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wireless marketplace. and, you know, there's not a debate. the biggest player in wireless today in terms of profitability market power is apple. they don't own any wireless networking. theycom to the space as an innovator they are drawing enormous economic resources from the carriers. there's a wonderful battle there, if you love the disintegration of vertical integration, and bringing benefits to consumers of incredible proportion. i think that's working pretty well, and, you know, bruce has the economist slant on this look as an e efficiency issue. -- illegal urnt the antitrust laws. we're not seeing those cases filed against companies like apple for a good reason. the competitive marnght is working very well in that count. that's my take. >> tom, you shift the argument
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depending on the property kl. i don't think i would argue for the prospect call -- that's very competitive. the issue is how many fiber hoops we have out there of concentration and to me that is still problematic. i mean, i'm not saying there isn't people out there trying to do it but that's what concerns -- that's what concerns even your wireless. you know, you go 90 percent of the way on the fiber and you go the last few hundred feet on wireless wireless networking is not really a wireless networking. it's a fiber primarily a fiber networking. that's the part that concerns me that there may be a some residual marketplace that we need to address. >> good. >> even i . >> thank you very much. and that was the final part of our panel planning which was to give the audience a feeling of what staff meeting felt like.
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[laughter] >> this is way too -- [inaudible] [laughter] >> i now want to see if there are comments, questions, additional commentary from the audience. we have a distinguished group of people here including many associates of tom's. many people who have worked at very high levels on the problems we've been discussing up here. we have a rolling microphone. ly call on people, if you can please wait until the microphone arrives and introduce yourself and make your comment. [inaudible conversations] >> i'm bob. a friend of tom and margaret and
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also, i consulted with tom on some legal issues. i have to say that one thing that impressed me about tom that showed his true character and his dogness was the fact he would not settle the suit in lucks m berg and -- proceeded to the supreme court and won. i think it's more indicative of his character than anything else he did. [inaudible conversations] >> no disagreement. >> no comment. [laughter] walter burns. -- [inaudible] i spent time in the office a number of years ago -- [inaudible] [laughter] [inaudible] at any rate, i'm going say something about the telephone system when i was young boy in chicago in the 1920s.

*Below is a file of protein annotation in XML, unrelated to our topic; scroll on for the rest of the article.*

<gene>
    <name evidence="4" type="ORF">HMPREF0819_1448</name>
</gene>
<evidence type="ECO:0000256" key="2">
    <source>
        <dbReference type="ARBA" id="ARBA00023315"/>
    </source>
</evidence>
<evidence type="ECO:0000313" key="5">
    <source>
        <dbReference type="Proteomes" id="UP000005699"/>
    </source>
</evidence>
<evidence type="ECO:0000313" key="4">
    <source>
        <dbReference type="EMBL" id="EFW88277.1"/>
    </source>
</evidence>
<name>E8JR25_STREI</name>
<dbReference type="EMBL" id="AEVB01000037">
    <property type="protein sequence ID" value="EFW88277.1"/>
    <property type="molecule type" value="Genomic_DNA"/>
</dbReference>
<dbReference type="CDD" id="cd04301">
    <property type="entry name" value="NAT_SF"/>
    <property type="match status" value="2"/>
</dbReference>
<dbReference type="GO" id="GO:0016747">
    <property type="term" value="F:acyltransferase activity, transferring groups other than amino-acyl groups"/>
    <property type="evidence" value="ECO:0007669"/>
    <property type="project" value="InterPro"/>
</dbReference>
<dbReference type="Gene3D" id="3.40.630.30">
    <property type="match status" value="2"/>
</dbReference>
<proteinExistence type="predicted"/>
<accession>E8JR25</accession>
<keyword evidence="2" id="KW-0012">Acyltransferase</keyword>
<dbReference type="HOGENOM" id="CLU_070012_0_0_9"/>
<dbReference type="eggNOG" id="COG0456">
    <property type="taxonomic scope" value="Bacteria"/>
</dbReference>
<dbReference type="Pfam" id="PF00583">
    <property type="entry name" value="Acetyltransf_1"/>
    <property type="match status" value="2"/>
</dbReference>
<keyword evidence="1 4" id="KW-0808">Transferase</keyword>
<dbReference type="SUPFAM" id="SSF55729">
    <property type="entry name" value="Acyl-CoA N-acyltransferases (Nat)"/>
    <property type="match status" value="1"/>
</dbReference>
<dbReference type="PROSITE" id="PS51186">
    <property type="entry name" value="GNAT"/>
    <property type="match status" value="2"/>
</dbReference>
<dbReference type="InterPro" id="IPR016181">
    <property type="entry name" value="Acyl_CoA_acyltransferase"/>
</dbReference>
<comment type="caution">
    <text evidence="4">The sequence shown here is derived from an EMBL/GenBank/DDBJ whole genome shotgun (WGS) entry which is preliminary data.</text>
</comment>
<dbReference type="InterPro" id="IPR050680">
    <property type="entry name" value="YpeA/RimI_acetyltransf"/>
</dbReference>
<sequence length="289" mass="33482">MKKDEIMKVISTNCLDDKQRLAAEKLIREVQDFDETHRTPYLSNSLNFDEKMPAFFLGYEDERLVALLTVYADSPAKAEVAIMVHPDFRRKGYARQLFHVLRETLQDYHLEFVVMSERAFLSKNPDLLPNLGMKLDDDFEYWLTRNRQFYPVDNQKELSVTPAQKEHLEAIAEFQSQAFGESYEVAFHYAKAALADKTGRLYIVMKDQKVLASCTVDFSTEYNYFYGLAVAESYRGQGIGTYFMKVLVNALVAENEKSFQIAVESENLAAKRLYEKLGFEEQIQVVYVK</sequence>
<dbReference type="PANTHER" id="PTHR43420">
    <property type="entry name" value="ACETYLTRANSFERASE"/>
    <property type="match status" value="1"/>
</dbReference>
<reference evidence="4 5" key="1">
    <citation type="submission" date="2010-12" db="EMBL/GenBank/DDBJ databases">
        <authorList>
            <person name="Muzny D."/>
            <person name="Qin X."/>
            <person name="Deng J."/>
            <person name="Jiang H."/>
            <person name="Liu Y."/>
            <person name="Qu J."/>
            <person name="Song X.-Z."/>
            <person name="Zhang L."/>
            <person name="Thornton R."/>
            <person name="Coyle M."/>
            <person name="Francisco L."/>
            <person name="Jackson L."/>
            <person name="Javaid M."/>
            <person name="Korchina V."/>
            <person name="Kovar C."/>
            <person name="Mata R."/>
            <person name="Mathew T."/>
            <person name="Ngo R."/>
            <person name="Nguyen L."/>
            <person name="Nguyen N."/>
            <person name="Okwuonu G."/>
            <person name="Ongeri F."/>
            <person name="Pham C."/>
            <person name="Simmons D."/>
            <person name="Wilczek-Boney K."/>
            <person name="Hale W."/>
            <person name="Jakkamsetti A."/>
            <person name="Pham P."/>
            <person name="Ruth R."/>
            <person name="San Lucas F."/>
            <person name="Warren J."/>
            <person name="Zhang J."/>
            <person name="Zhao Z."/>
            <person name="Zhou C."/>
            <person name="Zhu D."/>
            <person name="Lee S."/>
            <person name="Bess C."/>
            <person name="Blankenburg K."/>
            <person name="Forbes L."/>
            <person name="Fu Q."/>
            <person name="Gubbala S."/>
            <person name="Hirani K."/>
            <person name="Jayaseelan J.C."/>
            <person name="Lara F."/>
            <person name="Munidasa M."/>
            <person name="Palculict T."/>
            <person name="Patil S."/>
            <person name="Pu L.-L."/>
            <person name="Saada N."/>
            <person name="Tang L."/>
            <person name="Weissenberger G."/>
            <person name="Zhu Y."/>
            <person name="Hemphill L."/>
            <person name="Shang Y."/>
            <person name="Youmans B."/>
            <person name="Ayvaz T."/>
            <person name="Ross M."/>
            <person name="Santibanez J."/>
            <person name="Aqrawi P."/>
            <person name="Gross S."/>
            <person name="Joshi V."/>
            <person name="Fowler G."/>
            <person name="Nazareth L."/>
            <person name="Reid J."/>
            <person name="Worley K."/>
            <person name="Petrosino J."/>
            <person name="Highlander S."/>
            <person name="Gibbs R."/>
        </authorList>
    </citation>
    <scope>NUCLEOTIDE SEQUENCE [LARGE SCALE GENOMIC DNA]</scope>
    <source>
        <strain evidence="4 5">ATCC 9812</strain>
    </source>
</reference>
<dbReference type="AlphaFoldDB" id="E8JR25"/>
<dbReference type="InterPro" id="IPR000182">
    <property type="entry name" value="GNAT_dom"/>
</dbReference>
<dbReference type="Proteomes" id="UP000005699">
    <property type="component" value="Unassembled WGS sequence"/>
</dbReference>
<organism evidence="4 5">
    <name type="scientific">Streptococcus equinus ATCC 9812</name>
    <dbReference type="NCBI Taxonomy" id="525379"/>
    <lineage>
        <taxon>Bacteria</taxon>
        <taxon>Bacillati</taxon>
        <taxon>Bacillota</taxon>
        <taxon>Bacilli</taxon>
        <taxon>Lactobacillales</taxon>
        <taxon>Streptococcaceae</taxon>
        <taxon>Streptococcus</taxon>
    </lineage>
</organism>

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we had a phone. we had a -- [inaudible] we had a box of nickels so we can make the calls. at the end of the month, the telephone company man would come around and empty the box and get our nickels, we would give him a $1 to get twenty nickels back and hoped that lasted us the month. iwhat a change in the world. [laughter] [inaudible] [laughter] thank you. david maxwell. john and i are very different than -- i wanted to say it's i spent a lot of time with tom at the end of his life, and he -- it's been referred to by a
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couple of the speakers, but he was passionate about internet freedom and very much involved, i think in a behind the scenes way with trying to promote internet freedom particularly in china. so i just wanted to make comment that that was typical of him he moved on to a new issue that engaged his tremendous mind and passion. >> my name is bob lablance. i was the last person interviewed to become the